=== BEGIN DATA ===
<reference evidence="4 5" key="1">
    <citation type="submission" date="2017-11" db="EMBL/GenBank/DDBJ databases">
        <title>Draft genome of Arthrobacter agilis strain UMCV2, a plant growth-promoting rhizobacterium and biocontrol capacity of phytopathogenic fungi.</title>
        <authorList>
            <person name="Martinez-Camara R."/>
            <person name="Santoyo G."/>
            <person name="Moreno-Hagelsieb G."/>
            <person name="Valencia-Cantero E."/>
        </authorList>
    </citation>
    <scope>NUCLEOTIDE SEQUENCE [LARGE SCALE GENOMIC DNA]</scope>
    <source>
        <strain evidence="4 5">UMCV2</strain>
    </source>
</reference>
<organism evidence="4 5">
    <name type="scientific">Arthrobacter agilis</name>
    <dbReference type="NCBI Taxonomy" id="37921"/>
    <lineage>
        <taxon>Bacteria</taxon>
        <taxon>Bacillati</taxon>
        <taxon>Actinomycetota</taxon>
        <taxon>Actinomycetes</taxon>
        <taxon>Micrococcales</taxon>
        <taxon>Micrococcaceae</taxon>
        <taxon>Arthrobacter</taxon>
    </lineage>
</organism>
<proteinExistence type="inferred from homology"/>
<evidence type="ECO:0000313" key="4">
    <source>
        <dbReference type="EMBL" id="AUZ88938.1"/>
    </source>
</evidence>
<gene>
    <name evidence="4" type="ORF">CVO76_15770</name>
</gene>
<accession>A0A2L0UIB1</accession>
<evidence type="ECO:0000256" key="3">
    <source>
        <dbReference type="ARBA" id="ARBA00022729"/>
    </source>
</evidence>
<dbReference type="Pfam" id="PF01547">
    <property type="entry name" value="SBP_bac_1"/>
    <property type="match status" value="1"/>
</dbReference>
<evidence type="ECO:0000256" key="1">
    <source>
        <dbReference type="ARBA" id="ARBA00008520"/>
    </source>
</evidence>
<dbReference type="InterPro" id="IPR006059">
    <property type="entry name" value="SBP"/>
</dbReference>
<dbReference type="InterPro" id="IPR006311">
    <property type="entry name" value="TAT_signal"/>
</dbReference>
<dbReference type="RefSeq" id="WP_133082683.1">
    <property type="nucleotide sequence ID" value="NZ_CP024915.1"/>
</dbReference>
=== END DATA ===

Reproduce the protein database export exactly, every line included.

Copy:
<reference evidence="4 5" key="1">
    <citation type="submission" date="2017-11" db="EMBL/GenBank/DDBJ databases">
        <title>Draft genome of Arthrobacter agilis strain UMCV2, a plant growth-promoting rhizobacterium and biocontrol capacity of phytopathogenic fungi.</title>
        <authorList>
            <person name="Martinez-Camara R."/>
            <person name="Santoyo G."/>
            <person name="Moreno-Hagelsieb G."/>
            <person name="Valencia-Cantero E."/>
        </authorList>
    </citation>
    <scope>NUCLEOTIDE SEQUENCE [LARGE SCALE GENOMIC DNA]</scope>
    <source>
        <strain evidence="4 5">UMCV2</strain>
    </source>
</reference>
<organism evidence="4 5">
    <name type="scientific">Arthrobacter agilis</name>
    <dbReference type="NCBI Taxonomy" id="37921"/>
    <lineage>
        <taxon>Bacteria</taxon>
        <taxon>Bacillati</taxon>
        <taxon>Actinomycetota</taxon>
        <taxon>Actinomycetes</taxon>
        <taxon>Micrococcales</taxon>
        <taxon>Micrococcaceae</taxon>
        <taxon>Arthrobacter</taxon>
    </lineage>
</organism>
<proteinExistence type="inferred from homology"/>
<evidence type="ECO:0000313" key="4">
    <source>
        <dbReference type="EMBL" id="AUZ88938.1"/>
    </source>
</evidence>
<gene>
    <name evidence="4" type="ORF">CVO76_15770</name>
</gene>
<accession>A0A2L0UIB1</accession>
<evidence type="ECO:0000256" key="3">
    <source>
        <dbReference type="ARBA" id="ARBA00022729"/>
    </source>
</evidence>
<dbReference type="Pfam" id="PF01547">
    <property type="entry name" value="SBP_bac_1"/>
    <property type="match status" value="1"/>
</dbReference>
<evidence type="ECO:0000256" key="1">
    <source>
        <dbReference type="ARBA" id="ARBA00008520"/>
    </source>
</evidence>
<dbReference type="InterPro" id="IPR006059">
    <property type="entry name" value="SBP"/>
</dbReference>
<dbReference type="InterPro" id="IPR006311">
    <property type="entry name" value="TAT_signal"/>
</dbReference>
<dbReference type="RefSeq" id="WP_133082683.1">
    <property type="nucleotide sequence ID" value="NZ_CP024915.1"/>
</dbReference>